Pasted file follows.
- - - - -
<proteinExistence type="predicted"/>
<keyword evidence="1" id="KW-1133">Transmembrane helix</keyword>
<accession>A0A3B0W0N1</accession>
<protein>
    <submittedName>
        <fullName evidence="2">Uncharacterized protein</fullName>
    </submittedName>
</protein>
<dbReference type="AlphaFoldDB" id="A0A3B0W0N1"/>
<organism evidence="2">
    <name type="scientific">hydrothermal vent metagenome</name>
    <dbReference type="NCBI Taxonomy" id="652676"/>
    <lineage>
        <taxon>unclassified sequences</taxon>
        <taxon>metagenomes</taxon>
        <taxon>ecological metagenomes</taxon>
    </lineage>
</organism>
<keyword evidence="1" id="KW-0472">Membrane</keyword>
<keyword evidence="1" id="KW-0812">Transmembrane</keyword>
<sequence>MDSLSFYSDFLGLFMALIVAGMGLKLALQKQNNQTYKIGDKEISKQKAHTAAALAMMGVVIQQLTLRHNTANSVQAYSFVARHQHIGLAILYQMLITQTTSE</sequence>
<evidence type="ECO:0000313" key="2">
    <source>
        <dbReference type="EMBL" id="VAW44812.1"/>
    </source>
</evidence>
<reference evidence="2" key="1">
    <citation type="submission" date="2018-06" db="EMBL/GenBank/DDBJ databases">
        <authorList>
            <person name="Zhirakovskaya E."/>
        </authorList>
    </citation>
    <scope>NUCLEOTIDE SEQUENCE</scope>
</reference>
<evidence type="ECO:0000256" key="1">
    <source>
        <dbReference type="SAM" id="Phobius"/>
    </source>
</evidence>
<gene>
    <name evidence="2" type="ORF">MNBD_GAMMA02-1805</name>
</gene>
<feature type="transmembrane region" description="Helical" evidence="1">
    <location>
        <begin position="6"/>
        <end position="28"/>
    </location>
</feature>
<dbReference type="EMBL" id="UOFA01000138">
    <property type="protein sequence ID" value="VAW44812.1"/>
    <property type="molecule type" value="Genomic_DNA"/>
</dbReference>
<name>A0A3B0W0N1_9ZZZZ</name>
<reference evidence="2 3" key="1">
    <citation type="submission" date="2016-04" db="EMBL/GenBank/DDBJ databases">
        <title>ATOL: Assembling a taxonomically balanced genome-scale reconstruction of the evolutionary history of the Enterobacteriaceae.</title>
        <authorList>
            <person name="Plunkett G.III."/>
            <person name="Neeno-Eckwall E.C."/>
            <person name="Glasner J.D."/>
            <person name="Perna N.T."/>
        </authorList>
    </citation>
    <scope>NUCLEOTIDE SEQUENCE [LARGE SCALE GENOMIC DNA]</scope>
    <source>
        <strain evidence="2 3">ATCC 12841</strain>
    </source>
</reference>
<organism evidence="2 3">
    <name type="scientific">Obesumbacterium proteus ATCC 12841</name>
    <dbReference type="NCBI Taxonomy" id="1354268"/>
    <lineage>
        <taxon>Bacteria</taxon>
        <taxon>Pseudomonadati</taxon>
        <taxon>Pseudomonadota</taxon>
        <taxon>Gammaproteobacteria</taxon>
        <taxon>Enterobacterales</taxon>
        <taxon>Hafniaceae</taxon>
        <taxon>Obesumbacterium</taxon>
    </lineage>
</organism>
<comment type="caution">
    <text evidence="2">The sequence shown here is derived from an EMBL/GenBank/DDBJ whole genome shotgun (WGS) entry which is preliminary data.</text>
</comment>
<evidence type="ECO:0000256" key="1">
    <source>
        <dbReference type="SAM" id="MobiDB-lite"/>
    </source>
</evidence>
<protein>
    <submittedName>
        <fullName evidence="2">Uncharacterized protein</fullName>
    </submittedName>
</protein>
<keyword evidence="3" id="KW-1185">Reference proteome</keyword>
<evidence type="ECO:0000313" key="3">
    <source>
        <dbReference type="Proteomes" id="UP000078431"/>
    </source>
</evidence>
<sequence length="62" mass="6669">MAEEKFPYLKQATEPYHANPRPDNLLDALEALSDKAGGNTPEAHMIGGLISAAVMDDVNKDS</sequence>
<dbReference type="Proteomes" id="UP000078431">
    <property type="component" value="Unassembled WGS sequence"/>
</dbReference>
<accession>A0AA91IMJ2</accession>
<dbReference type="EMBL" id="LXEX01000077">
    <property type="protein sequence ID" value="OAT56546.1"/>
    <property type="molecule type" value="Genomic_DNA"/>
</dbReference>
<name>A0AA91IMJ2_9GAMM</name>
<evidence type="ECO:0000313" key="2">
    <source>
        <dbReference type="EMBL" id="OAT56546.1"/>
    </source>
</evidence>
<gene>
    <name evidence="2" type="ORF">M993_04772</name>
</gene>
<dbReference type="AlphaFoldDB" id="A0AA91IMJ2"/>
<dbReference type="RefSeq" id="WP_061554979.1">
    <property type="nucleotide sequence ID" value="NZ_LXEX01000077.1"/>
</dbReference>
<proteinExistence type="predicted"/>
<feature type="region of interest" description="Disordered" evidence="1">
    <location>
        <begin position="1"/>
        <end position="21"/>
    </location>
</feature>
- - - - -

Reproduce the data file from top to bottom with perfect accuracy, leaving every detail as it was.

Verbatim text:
<proteinExistence type="predicted"/>
<keyword evidence="1" id="KW-1133">Transmembrane helix</keyword>
<accession>A0A3B0W0N1</accession>
<protein>
    <submittedName>
        <fullName evidence="2">Uncharacterized protein</fullName>
    </submittedName>
</protein>
<dbReference type="AlphaFoldDB" id="A0A3B0W0N1"/>
<organism evidence="2">
    <name type="scientific">hydrothermal vent metagenome</name>
    <dbReference type="NCBI Taxonomy" id="652676"/>
    <lineage>
        <taxon>unclassified sequences</taxon>
        <taxon>metagenomes</taxon>
        <taxon>ecological metagenomes</taxon>
    </lineage>
</organism>
<keyword evidence="1" id="KW-0472">Membrane</keyword>
<keyword evidence="1" id="KW-0812">Transmembrane</keyword>
<sequence>MDSLSFYSDFLGLFMALIVAGMGLKLALQKQNNQTYKIGDKEISKQKAHTAAALAMMGVVIQQLTLRHNTANSVQAYSFVARHQHIGLAILYQMLITQTTSE</sequence>
<evidence type="ECO:0000313" key="2">
    <source>
        <dbReference type="EMBL" id="VAW44812.1"/>
    </source>
</evidence>
<reference evidence="2" key="1">
    <citation type="submission" date="2018-06" db="EMBL/GenBank/DDBJ databases">
        <authorList>
            <person name="Zhirakovskaya E."/>
        </authorList>
    </citation>
    <scope>NUCLEOTIDE SEQUENCE</scope>
</reference>
<evidence type="ECO:0000256" key="1">
    <source>
        <dbReference type="SAM" id="Phobius"/>
    </source>
</evidence>
<gene>
    <name evidence="2" type="ORF">MNBD_GAMMA02-1805</name>
</gene>
<feature type="transmembrane region" description="Helical" evidence="1">
    <location>
        <begin position="6"/>
        <end position="28"/>
    </location>
</feature>
<dbReference type="EMBL" id="UOFA01000138">
    <property type="protein sequence ID" value="VAW44812.1"/>
    <property type="molecule type" value="Genomic_DNA"/>
</dbReference>
<name>A0A3B0W0N1_9ZZZZ</name>
<reference evidence="2 3" key="1">
    <citation type="submission" date="2016-04" db="EMBL/GenBank/DDBJ databases">
        <title>ATOL: Assembling a taxonomically balanced genome-scale reconstruction of the evolutionary history of the Enterobacteriaceae.</title>
        <authorList>
            <person name="Plunkett G.III."/>
            <person name="Neeno-Eckwall E.C."/>
            <person name="Glasner J.D."/>
            <person name="Perna N.T."/>
        </authorList>
    </citation>
    <scope>NUCLEOTIDE SEQUENCE [LARGE SCALE GENOMIC DNA]</scope>
    <source>
        <strain evidence="2 3">ATCC 12841</strain>
    </source>
</reference>
<organism evidence="2 3">
    <name type="scientific">Obesumbacterium proteus ATCC 12841</name>
    <dbReference type="NCBI Taxonomy" id="1354268"/>
    <lineage>
        <taxon>Bacteria</taxon>
        <taxon>Pseudomonadati</taxon>
        <taxon>Pseudomonadota</taxon>
        <taxon>Gammaproteobacteria</taxon>
        <taxon>Enterobacterales</taxon>
        <taxon>Hafniaceae</taxon>
        <taxon>Obesumbacterium</taxon>
    </lineage>
</organism>
<comment type="caution">
    <text evidence="2">The sequence shown here is derived from an EMBL/GenBank/DDBJ whole genome shotgun (WGS) entry which is preliminary data.</text>
</comment>
<evidence type="ECO:0000256" key="1">
    <source>
        <dbReference type="SAM" id="MobiDB-lite"/>
    </source>
</evidence>
<protein>
    <submittedName>
        <fullName evidence="2">Uncharacterized protein</fullName>
    </submittedName>
</protein>
<keyword evidence="3" id="KW-1185">Reference proteome</keyword>
<evidence type="ECO:0000313" key="3">
    <source>
        <dbReference type="Proteomes" id="UP000078431"/>
    </source>
</evidence>
<sequence length="62" mass="6669">MAEEKFPYLKQATEPYHANPRPDNLLDALEALSDKAGGNTPEAHMIGGLISAAVMDDVNKDS</sequence>
<dbReference type="Proteomes" id="UP000078431">
    <property type="component" value="Unassembled WGS sequence"/>
</dbReference>
<accession>A0AA91IMJ2</accession>
<dbReference type="EMBL" id="LXEX01000077">
    <property type="protein sequence ID" value="OAT56546.1"/>
    <property type="molecule type" value="Genomic_DNA"/>
</dbReference>
<name>A0AA91IMJ2_9GAMM</name>
<evidence type="ECO:0000313" key="2">
    <source>
        <dbReference type="EMBL" id="OAT56546.1"/>
    </source>
</evidence>
<gene>
    <name evidence="2" type="ORF">M993_04772</name>
</gene>
<dbReference type="AlphaFoldDB" id="A0AA91IMJ2"/>
<dbReference type="RefSeq" id="WP_061554979.1">
    <property type="nucleotide sequence ID" value="NZ_LXEX01000077.1"/>
</dbReference>
<proteinExistence type="predicted"/>
<feature type="region of interest" description="Disordered" evidence="1">
    <location>
        <begin position="1"/>
        <end position="21"/>
    </location>
</feature>